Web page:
Accuracy in Media

While the media created a “scandal” over the Bush administration’s use of video news releases (VNR), they continue to decline to report any details about the Clinton administration’s production and use of VNRs. Clinton, like Bush, produced VNRs on a Medicare drug benefit. The VNR contained prepackaged news segments which were very similar in that they were not labeled as having been produced by the government (although the VNR itself was labeled in both cases), and they featured a “reporter” who was paid by the government to read a prepared script.

If the media is truly so outraged about these VNRs, why were they not outraged during the Clinton adminstration? Worse, why are they continuing to engage in hypocrisy by failing to report the details? Back in 1996, journalism and public relations expert Glen T. Cameron wrote a landmark study of a Clinton VNR. It was billed as an informative first look at the way broadcast television news stations use VNRs. Since that study occurred almost 10 years ago, you’d think media would’ve caught up by now, and reported on some Clinton VNRs.

The study was titled “VNRs and Air Checks: A Content Analysis of the Use of Video News Releases in Television Newscasts.” Cameron chose for analysis a VNR from the America Responds to AIDS (ARTA) campaign, which the CDC sent to local news stations. The VNR included the prepackaged news story, extra sound bites, extra “B-Roll” (video footage), and clips of public service announcements. Cameron reported that the CDC specifically targeted health beat reporters in major markets when promoting the VNR and satellite media tours (SMTs). One fourth of the news stories that resulted were reported by health-beat reporters.

Of 47 news stories that Cameron analyzed, local news stations used slightly less than half of the prepackaged news story and script the government provided. Only 7 stories displayed characters identifying the source of the footage used. Only 8% mentioned the CDC. Cameron also found that few stories (4%) sought outside information to elaborate or balance the story.

Starting in 2004, and continuing until today, media have taken the Bush administration to the woodshed over government VNRs that wind up being broadcast in whole or in part. The news audience is left with the idea this is something new. Media did not see fit to report that the Clinton administration was spending taxpayer money for electronically tracking some of their VNRs in order to find out how many news stations broadcast them in some form. For example, government reports indicate that in February and May of 1999, a VNR about listeriosis and safe food practices for at-risk groups was produced and distributed via the USDA Television Service. After tracking the VNR, the Clinton administration learned that 11 television markets had downlinked the VNR, reaching an estimated 617,000 viewers.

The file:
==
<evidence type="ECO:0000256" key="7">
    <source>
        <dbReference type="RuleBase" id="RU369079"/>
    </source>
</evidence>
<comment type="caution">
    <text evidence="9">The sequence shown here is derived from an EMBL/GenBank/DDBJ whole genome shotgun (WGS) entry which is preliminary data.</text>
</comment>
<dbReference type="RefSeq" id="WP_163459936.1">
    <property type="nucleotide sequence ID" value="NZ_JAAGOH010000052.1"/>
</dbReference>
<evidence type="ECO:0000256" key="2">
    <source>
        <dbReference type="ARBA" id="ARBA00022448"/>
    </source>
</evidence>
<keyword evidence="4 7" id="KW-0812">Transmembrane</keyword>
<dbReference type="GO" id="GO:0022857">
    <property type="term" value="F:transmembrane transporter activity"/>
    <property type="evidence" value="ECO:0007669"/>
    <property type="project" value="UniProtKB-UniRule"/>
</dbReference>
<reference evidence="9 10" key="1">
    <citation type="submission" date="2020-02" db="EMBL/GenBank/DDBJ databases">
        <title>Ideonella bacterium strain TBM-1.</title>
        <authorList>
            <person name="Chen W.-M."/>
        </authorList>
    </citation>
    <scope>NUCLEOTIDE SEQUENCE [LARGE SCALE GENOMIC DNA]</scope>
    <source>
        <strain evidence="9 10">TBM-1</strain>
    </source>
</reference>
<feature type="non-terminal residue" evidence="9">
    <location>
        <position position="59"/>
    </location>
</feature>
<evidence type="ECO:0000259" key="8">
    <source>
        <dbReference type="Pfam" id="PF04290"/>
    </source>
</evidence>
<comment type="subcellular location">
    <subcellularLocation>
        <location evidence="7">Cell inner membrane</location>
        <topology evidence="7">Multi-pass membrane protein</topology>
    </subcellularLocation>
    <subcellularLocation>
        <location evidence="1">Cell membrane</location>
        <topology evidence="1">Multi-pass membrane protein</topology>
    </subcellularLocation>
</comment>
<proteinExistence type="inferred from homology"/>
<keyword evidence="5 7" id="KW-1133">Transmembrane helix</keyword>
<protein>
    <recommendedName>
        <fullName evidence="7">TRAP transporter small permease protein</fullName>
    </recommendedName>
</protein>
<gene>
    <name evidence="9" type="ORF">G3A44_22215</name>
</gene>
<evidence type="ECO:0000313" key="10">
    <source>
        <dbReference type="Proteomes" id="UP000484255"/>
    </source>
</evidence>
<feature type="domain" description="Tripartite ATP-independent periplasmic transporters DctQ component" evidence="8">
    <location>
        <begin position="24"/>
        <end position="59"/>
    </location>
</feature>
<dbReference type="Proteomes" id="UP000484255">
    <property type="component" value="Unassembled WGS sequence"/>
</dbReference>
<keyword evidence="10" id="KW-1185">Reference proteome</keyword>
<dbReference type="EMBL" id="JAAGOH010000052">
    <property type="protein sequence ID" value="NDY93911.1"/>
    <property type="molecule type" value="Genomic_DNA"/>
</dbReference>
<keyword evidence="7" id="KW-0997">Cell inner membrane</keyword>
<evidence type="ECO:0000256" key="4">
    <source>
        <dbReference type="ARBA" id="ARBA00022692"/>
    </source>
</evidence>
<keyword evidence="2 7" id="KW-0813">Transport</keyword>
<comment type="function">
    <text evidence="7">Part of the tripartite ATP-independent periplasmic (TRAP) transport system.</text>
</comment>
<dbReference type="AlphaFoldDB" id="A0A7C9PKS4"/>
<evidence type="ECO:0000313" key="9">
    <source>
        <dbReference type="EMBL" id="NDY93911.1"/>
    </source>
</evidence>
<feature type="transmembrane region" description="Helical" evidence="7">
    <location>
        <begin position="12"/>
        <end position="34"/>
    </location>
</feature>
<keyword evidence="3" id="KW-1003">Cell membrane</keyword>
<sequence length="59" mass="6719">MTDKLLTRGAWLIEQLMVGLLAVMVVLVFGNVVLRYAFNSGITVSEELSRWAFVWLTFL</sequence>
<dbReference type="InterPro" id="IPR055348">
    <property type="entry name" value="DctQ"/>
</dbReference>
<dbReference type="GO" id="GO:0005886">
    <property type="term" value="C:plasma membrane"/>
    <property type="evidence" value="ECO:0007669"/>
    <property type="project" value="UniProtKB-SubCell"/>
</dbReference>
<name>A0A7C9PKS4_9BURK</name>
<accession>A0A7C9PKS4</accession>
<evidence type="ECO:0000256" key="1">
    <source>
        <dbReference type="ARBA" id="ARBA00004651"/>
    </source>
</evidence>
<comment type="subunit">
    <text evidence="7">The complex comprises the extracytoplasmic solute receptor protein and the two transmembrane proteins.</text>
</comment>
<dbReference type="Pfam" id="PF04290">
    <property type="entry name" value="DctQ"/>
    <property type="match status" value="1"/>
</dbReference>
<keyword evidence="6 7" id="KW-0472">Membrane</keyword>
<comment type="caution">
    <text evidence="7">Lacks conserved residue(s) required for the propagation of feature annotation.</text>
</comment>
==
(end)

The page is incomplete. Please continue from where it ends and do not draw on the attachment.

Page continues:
In the final ironic twist, consider how the media produced story after story on Jeff Gannon’s “softball questions” which were published on a an alleged “sham” news organization site that had ties to a Republican-oriented organization. But no media told us that the Clinton administration produced “phony” presidential interviews that wound up on broadcast news. In 1996, Dave Bartlett, then-President of the Radio/Television News Directors Association (RTNDA),  was asked by attorney-writer Robert B. Charles to say what he thought was wrong with VNRs. Here’s his blockbuster answer: “Fake President Clinton trying to peddle whatever he’s trying to peddle this week: The danger is that the audience might think that an interview with President Clinton was generated in a way it was not. Often, the station did not call the White House and secure a hard-hitting interview…The White House doesn’t want you to know that they are spending taxpayers’ money peddling these phony interviews with the president. I mean, that harms his credibility.” It seems that the media didn’t want you to know about it either.

Then consider this statement by Bartlett, “That applies to [VNRs by] any politician, since members of Congress do it routinely.” Routine, eh? Bet you didn’t get that idea from the recent coverage of the Bush VNR “scandal” or the Jeff Gannon brouhaha.Indeed, Charles reported that these phony Clinton interviews were done in a “tax-payer funded television station” in the “belly of the Rayburn Building in Washington.” Clinton used taxpayer funds to beam the phony interviews out by satellite to stations across the country. Yet, the media want you to believe this is a breaking news story and that they’re going to protect you from the “fake news” out there.

As President Clinton might say, “It depends on what the meaning of ‘fake’ is.”

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